Designed by George T. Morgan, this silver dollar is arguably the single most widely collected series of U.S. coins due to the beautiful obverse and reverse designs that endured for so many years. Struck from 1878 to 1904, then once again in 1921, these dollars were produced to the extent of hundreds of millions of pieces, far more than were ever needed for circulation. In the early years, four different mints were utilized to strike Morgan dollars: Philadelphia (1878-1904), New Orleans (1879-1904), San Francisco (1878-1904, and Carson City (1878-1885 and 1889-1893). Denver was used in only one year, the final one, 1921. Each of these mints has its own history, it is own aspect of interest, and its own excitement. Morgan dollars are collected by type, date, mintmark, and sometimes die variety (VAM varieties). Today, approximately 100 different date and mintmark varieties are considered to constitute a basic set of Morgan dollars from 1878 to 1921, and of these, more than half are readily available in Uncirculated condition for less than $100 per coin, many for much less than that. Only a handful are sufficiently rare to cost more than $1,000 for a Mint State example. With little effort, dozens and dozens of Morgan dollars from all five mints can be acquired and enjoyed for a nominal cost.
Peace Dollars 1921-1935
The Peace dollar was designed by Anthony De Francisci and produced for circulation from 1921 through 1928, and then once again released in 1934 and 1935. De Francisci's design for the new Peace dollar featured a portrait of his 23 year old wife, Teresa, as Liberty for the main device on the obverse. In late December 1921, the Mint struck 1,006,473 new Peace dollars. The first coin produced was personally delivered to President Warren G. Harding on January 3, 1922, also the date the new dollar coin was released for general circulation. Peace dollars were struck at three mints: Philadelphia, Denver, and San Francisco, and all 24 dates and mints are readily available today in circulated and Mint State grades. The key dates are the 1921, 1928, and 1934-S, however, in high Mint State grades (MS65 and above) a number of dates can get quite expensive. Some consider the 1921 a separate one-year type as it was struck in high relief. All later issues were struck in lower relief to extend die life and boost production. As a side note: 316,076 Peace dollars were struck at the Denver Mint in 1964, but never released. The Mint directed that all be destroyed, however, rumors persist that a few pieces escaped the melting pots and are now in private collections, as they are illegal to own.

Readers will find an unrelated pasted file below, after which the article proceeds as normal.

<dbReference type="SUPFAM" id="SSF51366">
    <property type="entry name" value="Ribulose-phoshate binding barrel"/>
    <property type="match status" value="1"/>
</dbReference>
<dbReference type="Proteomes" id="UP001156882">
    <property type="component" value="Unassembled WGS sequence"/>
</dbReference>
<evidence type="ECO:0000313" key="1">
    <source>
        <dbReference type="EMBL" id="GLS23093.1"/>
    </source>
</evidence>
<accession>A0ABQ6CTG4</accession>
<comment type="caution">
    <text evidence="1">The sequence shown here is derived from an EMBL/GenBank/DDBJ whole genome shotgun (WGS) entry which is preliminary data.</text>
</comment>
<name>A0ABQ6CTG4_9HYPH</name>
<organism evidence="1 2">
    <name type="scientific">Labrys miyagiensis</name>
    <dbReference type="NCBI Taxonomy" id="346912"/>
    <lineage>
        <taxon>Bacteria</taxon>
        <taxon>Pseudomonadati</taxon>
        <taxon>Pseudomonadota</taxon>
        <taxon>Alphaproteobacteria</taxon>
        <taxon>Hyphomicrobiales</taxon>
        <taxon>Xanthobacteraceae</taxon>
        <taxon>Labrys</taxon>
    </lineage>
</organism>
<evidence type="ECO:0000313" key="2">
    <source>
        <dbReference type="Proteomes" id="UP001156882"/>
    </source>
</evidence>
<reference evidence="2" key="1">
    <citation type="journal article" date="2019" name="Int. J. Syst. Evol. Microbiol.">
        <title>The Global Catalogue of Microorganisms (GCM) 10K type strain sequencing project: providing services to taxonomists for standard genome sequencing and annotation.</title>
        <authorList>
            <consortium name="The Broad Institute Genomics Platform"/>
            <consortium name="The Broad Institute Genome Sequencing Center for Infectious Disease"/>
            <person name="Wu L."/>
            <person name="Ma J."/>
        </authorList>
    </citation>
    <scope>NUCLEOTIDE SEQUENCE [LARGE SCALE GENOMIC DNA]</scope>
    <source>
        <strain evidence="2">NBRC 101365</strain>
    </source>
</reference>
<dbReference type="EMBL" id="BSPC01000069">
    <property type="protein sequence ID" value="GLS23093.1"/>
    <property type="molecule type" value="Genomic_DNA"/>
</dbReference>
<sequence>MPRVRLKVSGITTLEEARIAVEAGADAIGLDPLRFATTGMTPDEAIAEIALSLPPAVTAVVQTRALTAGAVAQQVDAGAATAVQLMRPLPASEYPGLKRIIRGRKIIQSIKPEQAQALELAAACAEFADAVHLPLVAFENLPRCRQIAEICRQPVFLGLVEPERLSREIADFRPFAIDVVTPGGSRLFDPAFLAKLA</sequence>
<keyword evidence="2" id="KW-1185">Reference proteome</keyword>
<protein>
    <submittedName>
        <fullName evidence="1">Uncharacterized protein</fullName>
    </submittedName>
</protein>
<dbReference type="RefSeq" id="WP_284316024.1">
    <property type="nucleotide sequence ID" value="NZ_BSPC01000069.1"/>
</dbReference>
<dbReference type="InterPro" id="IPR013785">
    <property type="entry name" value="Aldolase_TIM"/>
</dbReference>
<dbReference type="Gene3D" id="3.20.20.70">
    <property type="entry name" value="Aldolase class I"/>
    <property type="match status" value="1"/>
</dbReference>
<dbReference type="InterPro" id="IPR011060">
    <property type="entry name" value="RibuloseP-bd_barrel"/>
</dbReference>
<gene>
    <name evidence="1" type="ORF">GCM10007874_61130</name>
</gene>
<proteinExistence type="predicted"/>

Dallas Gold and Silver Exchange continues to provide a full-service approach to numismatics; detailed, useful information for the novice to the advanced collector. For further information about this article, or any other numismatic venue, please direct your inquiries to: Dallas Gold and Silver Exchange, [email protected] 11311 Reeder Road, Dallas TX 75229, 888-741-4549.